The good news, is that there are surefire ways to avoid these types of ATM fees. The first and most obvious method is to refrain from using an ATM outside of your bank’s network. If you’re planning a trip, be sure to take out enough cash from your regular ATM or bank beforehand. Or, prepare yourself by checking to see if there will be any in-network ATMs around your destination. In this day and age, it’s easier than ever before to locate an ATM within your bank’s network. Most banks have this information available on their website or mobile app.

Some banks are also part of a “shared” ATM network. In a shared network, customers of one bank can usually use the ATMs of the other participating banks without incurring any surcharges. Bank5 Connect is part of the SUM ATM network, which includes thousands of ATMs across the country. Bank5 Connect customers can withdraw money at any ATM within the SUM network, surcharge-free. Visit to find a SUM ATM in your area.

Another way to avoid ATM fees is to open an account that offers reimbursements for ATM fees. Many online banks are able to offer these types of ATM fee rebates because “online-only” accounts cost them less money to operate. With Bank5 Connect’s High-Interest Checking account, customers are never charged by Bank5 Connect for using an out-of-network ATM, and we reimburse other banks’ surcharges up to $15 per statement cycle.

If all else fails and you’re on-the-go and need fast access to cash, going the “cash back” route could also be a good alternative to using an out-of-network ATM. Many brick-and-mortar stores allow you to request cash back when you make a debit card purchase using your PIN number. So, rather than paying around $24.68 to take $20 out of an out-of-network ATM, you could buy a soda or a bag of chips for $1.50, and request $20 cash back. Your debit card gets charged $21.50, and you walk out with a snack and a crisp $20 bill.

So, stop giving your money away! If you do a little planning ahead, it’s easy to say no to ATM fees.


Send Money Fast With Person-to-Person Payments

There’s no question that online banking has transformed the way we handle money. And you don’t have to look any further than person-to-person payments for proof.send-funds-with-person-to-person-payments

Person-to-person payments, also commonly referred to as “peer-to-peer payments” or “peer-to-peer transactions”, have revolutionized the way people can send money to each other. It doesn’t matter if it’s a friend sitting next to you in a restaurant or a family member across the country – you can send and receive funds electronically in a matter of a few days, if not a few hours, depending on which person-to-person payment service you use.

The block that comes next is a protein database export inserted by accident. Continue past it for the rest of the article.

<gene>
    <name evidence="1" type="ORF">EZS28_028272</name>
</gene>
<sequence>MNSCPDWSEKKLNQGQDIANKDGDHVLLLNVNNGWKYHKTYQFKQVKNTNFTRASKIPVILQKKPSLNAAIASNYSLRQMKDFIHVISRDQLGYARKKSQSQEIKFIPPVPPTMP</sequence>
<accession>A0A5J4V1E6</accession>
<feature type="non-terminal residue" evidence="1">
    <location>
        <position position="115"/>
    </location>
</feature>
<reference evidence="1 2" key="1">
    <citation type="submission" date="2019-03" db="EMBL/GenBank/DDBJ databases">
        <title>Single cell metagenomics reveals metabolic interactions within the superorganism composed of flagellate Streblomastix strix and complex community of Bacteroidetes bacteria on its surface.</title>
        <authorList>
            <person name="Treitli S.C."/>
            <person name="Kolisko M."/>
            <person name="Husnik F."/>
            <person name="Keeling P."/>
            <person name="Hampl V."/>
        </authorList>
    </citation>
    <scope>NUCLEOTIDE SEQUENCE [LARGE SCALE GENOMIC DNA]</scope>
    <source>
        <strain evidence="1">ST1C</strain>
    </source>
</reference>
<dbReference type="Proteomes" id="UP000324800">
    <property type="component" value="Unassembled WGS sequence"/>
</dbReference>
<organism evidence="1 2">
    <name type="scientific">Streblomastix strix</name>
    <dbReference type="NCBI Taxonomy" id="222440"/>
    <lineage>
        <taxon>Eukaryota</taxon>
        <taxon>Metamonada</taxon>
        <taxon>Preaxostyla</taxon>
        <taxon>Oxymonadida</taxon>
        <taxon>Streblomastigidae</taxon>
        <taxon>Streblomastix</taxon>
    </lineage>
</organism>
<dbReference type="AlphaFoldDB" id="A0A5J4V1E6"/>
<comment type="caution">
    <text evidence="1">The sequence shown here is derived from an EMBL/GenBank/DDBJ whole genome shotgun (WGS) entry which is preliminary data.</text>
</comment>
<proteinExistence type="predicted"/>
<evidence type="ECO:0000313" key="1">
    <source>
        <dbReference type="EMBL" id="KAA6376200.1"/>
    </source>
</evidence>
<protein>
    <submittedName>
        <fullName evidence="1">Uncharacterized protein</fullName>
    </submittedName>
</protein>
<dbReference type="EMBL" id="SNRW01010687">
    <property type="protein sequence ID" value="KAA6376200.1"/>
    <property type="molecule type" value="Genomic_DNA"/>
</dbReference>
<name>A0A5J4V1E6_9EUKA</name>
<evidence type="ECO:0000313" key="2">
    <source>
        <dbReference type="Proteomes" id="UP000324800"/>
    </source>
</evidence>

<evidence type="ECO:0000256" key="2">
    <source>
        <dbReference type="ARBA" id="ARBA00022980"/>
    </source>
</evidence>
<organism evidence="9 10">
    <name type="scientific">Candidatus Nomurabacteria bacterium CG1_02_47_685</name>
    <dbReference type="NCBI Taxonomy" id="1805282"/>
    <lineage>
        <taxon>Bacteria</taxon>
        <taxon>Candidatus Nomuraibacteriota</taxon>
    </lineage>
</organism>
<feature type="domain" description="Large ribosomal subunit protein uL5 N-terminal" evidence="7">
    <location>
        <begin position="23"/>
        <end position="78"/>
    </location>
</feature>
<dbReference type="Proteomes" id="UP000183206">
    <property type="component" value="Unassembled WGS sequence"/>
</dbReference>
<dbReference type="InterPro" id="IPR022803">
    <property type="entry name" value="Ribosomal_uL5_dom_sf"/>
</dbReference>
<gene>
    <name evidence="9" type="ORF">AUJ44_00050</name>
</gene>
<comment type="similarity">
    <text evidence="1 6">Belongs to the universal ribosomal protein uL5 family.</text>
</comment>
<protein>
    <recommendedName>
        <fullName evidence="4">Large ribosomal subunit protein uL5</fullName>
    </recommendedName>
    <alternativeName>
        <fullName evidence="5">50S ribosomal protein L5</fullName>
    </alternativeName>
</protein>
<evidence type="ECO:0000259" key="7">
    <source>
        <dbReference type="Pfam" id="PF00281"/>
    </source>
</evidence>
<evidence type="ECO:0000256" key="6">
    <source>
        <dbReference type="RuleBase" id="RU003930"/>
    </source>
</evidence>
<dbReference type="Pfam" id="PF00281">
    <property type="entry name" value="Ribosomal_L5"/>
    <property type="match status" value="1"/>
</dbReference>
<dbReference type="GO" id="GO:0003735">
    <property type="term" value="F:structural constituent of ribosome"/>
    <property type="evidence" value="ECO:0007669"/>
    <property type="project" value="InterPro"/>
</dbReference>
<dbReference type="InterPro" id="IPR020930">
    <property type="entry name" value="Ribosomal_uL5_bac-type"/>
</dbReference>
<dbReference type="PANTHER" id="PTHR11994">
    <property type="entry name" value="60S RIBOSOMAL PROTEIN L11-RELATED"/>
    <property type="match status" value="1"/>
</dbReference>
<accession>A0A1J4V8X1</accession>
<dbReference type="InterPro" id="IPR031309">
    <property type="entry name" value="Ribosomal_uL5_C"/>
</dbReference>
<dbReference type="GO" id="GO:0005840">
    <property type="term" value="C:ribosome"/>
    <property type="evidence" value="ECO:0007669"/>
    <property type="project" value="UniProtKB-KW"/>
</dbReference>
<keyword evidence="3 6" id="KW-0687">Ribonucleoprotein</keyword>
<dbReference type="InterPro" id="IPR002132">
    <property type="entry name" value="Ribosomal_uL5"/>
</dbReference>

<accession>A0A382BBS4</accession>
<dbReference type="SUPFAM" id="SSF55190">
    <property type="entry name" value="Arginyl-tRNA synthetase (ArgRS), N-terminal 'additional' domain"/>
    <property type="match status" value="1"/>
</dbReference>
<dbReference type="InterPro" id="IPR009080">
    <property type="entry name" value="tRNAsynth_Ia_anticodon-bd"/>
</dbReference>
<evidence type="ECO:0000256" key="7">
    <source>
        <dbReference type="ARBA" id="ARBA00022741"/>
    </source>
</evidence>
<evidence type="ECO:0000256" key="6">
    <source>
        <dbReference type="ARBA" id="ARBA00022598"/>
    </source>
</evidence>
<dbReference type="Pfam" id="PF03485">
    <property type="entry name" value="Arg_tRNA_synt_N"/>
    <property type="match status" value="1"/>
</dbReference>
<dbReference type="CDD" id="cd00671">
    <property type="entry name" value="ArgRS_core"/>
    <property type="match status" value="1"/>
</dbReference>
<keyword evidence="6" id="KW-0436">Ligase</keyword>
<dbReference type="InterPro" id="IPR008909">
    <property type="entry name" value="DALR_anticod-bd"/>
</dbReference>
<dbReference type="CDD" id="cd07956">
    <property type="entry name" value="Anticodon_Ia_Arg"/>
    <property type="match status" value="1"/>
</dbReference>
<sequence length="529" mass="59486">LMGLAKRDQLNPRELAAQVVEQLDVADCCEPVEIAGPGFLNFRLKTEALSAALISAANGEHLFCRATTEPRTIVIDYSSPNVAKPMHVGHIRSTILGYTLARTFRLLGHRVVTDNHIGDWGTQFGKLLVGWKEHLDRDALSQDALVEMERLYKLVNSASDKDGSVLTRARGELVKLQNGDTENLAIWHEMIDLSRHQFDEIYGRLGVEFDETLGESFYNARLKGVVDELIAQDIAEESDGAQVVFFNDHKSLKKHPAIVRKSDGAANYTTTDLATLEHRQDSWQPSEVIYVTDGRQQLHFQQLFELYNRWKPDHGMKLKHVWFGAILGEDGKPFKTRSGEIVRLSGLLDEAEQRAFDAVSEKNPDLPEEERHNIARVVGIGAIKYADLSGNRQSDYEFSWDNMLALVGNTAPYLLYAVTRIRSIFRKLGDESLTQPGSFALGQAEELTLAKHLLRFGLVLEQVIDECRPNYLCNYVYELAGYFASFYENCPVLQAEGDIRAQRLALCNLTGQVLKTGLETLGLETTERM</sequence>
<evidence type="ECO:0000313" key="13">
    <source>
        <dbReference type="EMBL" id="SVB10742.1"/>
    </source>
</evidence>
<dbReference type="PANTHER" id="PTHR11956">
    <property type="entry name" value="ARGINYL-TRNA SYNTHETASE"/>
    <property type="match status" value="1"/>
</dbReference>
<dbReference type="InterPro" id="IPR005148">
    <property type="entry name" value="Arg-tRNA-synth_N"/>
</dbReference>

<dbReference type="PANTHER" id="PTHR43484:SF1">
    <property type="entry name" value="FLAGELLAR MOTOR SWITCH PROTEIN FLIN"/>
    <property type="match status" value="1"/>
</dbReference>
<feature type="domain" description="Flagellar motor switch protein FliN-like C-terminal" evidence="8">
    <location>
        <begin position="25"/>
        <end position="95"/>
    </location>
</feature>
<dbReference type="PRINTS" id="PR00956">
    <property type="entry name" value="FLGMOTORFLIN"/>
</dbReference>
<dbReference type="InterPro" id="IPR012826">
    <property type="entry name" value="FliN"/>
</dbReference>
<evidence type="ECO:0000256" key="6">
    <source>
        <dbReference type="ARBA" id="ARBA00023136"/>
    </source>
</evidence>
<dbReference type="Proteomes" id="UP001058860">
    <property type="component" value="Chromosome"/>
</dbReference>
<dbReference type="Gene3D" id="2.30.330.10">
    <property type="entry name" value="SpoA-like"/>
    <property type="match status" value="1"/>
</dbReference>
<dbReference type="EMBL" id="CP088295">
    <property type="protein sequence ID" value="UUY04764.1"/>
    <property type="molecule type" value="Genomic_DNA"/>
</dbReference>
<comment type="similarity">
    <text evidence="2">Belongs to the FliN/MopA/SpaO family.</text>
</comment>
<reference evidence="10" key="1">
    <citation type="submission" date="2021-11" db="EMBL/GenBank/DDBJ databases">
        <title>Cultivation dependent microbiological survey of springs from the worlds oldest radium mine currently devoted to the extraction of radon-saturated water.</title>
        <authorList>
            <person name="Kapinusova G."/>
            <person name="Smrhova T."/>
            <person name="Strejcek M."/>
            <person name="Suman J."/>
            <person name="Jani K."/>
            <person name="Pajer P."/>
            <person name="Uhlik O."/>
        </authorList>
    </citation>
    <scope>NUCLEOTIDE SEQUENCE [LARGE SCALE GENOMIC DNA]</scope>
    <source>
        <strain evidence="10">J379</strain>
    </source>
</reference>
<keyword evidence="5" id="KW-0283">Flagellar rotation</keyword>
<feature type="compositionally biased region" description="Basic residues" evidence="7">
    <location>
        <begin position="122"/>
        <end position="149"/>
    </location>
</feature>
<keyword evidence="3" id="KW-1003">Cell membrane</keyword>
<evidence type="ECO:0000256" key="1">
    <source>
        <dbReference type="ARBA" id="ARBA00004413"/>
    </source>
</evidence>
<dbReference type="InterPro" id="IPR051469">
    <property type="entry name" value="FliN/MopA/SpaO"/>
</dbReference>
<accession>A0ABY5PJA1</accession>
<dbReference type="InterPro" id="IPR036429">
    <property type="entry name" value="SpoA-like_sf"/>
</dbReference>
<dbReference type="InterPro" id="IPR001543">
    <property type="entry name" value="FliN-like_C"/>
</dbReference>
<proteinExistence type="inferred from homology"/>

If you have a bank account or credit card, you can use it to make a person-to-person payment using online technology that lets you transfer funds from your accounts via the internet, using a computer, smartphone, or tablet.

There are two basic approaches to person-to-person payments. With one approach, users establish secure online accounts with a trusted third-party vendor (such as PayPal or Venmo), designating which bank account or credit card they’d like to use to transfer and accept funds. The third party’s mobile app or website is then used to send or receive funds. Users typically are identified by their email address and can conduct fund transfers with anyone who is also a member of that same third-party network.

With the second approach, customers use their financial institution’s online banking interface or mobile app to designate which account they’d like to transfer funds from, and the amount of funds they’d like to transfer. The recipient is identified by either their email address or phone number, and they do not have to be a member of the same financial institution as the sender. Once the sender has initiated the transfer, the recipient will typically receive an email or text message with instructions on how to deposit the payment into their account. In some cases, the sender will have already designated exactly which account the money should be transferred to, and in that case the recipient will simply receive a notification alerting them that the transfer has taken place.

Before initiating a person-to-person payment, it’s a good idea to check into such things as fee structures, funds availability, and privacy practices.